George Little Member posted 02-15-2005 09:21 PM
Tom, you and Greg are apparently subscribing to the concern that
we are grounding the neutral twice if we don't use a 3 pole switch. We
do it all the time when we feed a detached building with two hots and a
neutral (no EGC) and then establish a grounding electrode system in the
detached building and fasten the neutral to it. I will be attending the
Soares grounding seminar put on by IAEI in about 3 weeks and I will
bounce this off the speaker. In the mean time I don't see a hazard with
feeding the Service rated transfer switch with three wires from a SDS.
It's in my own house.
Your missing my point I think. Looking at your house alone and
considering just the neutral of the feeder to your emergency panel, It
would end up grounded at the Transfer Switch which is on the load side of the Service Disconnecting Means. This would still be true even if the
Generator were right at the house just outside in a weather proof
enclosure and the Generator's breaker were serving as the Building
Disconnecting Means. There are two ways to wire a permanent generator's
neutral under the separately derived system rules. You can bond the
neutral to the frame or at the first disconnecting means or you can
isolate it from ground if it is solidly connected to the service
neutral. What you cannot do is to bond it at the generator and leave it
solidly connected to the service neutral unless the transfer switch is
also the service disconnecting means. In your case the transfer switch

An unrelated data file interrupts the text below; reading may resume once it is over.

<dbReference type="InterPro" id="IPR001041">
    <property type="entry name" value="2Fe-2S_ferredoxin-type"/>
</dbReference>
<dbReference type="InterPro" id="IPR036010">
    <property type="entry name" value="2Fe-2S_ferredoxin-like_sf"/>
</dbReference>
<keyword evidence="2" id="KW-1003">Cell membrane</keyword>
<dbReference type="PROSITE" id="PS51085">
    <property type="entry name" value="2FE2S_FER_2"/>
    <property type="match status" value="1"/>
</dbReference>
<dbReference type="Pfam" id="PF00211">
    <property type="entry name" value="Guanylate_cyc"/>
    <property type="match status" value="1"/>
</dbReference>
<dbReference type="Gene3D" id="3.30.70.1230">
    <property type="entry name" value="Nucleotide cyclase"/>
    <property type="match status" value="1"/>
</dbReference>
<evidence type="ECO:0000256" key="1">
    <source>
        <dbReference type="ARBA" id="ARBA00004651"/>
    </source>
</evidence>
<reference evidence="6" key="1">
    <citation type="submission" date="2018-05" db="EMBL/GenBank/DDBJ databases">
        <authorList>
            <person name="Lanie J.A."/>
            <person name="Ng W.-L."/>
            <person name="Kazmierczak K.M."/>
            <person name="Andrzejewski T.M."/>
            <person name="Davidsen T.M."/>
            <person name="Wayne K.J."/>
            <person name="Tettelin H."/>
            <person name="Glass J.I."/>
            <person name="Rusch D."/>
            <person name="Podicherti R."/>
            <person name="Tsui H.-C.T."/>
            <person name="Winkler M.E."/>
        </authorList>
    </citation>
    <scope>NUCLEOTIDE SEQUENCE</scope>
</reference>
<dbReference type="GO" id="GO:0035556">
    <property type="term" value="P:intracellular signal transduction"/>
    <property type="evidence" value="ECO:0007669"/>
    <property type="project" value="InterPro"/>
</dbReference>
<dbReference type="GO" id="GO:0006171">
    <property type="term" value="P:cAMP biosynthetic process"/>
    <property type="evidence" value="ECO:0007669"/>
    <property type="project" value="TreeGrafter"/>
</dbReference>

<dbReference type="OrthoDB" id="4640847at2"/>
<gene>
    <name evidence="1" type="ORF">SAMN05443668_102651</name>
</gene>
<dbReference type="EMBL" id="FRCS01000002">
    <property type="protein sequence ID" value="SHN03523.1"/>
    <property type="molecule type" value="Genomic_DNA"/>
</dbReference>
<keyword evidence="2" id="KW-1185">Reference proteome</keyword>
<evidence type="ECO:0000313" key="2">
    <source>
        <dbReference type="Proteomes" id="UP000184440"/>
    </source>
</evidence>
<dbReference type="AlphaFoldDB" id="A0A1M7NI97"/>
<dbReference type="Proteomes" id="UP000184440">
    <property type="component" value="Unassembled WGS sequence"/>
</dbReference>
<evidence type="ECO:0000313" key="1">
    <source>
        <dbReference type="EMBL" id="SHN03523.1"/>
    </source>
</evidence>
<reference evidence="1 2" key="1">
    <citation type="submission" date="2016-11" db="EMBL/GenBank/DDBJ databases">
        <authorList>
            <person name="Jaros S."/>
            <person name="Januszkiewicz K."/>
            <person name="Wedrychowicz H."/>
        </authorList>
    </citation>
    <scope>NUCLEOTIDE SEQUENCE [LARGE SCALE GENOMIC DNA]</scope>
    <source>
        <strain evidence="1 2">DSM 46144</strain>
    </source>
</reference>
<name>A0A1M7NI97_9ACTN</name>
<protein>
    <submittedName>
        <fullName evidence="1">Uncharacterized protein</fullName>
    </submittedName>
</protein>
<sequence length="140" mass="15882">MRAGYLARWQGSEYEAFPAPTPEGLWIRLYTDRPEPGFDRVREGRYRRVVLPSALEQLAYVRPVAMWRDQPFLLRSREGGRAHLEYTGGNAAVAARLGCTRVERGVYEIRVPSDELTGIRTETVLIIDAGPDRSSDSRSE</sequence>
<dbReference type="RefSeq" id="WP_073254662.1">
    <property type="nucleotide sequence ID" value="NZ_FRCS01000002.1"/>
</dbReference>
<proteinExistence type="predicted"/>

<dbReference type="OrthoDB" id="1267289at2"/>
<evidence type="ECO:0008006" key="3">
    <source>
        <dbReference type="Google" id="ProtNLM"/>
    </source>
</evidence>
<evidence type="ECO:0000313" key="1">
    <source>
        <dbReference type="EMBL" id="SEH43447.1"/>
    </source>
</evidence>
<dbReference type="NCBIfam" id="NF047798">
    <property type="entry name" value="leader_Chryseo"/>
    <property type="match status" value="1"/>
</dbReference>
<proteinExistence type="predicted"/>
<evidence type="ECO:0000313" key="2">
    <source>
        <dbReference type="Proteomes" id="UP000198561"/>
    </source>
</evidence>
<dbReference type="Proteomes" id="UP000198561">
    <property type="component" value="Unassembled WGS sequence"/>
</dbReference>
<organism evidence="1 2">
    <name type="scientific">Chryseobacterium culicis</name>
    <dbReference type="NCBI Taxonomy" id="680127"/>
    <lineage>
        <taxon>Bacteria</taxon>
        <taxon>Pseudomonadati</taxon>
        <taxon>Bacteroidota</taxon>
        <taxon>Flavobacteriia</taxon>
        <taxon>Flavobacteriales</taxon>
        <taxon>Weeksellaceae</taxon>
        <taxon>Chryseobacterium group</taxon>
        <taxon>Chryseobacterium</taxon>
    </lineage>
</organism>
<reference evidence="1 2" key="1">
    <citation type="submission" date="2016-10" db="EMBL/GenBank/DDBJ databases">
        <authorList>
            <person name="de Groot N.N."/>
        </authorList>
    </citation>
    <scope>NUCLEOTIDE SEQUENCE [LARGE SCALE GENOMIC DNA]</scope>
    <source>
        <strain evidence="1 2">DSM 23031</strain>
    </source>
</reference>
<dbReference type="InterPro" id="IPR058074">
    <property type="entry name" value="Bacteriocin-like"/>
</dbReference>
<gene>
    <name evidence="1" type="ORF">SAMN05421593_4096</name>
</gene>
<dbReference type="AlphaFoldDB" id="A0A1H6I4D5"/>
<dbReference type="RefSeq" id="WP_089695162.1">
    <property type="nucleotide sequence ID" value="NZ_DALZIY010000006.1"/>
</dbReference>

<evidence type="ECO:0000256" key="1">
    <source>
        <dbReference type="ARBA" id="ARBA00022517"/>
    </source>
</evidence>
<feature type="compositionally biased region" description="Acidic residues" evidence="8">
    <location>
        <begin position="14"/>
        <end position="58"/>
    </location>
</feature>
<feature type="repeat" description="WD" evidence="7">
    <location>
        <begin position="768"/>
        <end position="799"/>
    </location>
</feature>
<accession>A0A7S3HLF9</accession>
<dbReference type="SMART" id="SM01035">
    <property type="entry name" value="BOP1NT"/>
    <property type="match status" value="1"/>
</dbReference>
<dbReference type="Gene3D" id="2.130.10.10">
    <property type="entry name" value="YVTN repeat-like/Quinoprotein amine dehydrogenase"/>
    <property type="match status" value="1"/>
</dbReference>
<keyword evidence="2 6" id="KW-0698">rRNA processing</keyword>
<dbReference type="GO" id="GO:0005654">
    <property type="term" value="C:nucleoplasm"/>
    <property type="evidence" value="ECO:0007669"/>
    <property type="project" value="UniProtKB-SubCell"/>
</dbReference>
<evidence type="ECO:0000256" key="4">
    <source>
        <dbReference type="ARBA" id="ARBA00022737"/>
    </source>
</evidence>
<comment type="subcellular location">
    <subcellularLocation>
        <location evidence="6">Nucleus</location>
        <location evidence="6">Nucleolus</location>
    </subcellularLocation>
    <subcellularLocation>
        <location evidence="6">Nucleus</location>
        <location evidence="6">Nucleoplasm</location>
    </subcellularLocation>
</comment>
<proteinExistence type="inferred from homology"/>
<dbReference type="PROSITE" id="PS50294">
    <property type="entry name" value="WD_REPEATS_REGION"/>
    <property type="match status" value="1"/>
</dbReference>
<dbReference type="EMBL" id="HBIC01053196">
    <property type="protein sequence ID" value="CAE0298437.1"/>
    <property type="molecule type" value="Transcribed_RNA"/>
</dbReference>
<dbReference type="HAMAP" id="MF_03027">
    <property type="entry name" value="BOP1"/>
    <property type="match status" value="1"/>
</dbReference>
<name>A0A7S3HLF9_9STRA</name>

is on the load side of the Service Disconnecting Means.
Since your generator is in another building the conductors from it to your home are Outside Feeder or Branch Circuit conductors. A Building Disconnecting Means is required. With a three wire feeder the neutral must be bonded at the building disconnecting means. With a two pole transfer switch; or another two pole Building Disconnecting Means; that grounding connection would be on the feeder neutral as well. That means that you have a grounding connection on the load side of the Service Disconnecting Means of your homes wiring system. The problem is not with the grounding at the garage but rather the grounding of the neutral of the feeder that supplies the utility power to the emergency panel inside your home. With that arrangement the Equipment Grounding Conductor of the feeder is in parallel with the feeder neutral.
That is one of the reasons that I will wire an emergency panel as a
service supplied panel when that is practical. When the Service
Disconnecting Means is located in the cabinet with the Panel all of the
supply grounding connections are on the line side of the Service
Disconnecting Means. Another good way to avoid this hassle is to use a
transfer switch that is "Suitable for Use as Service Disconnecting Means" as the service disconnecting means.
I hope that was clearer so that you can see that my concern is with the feeder neutral being inappropriately grounded rather than with the number of conductors in the outdoor feeder.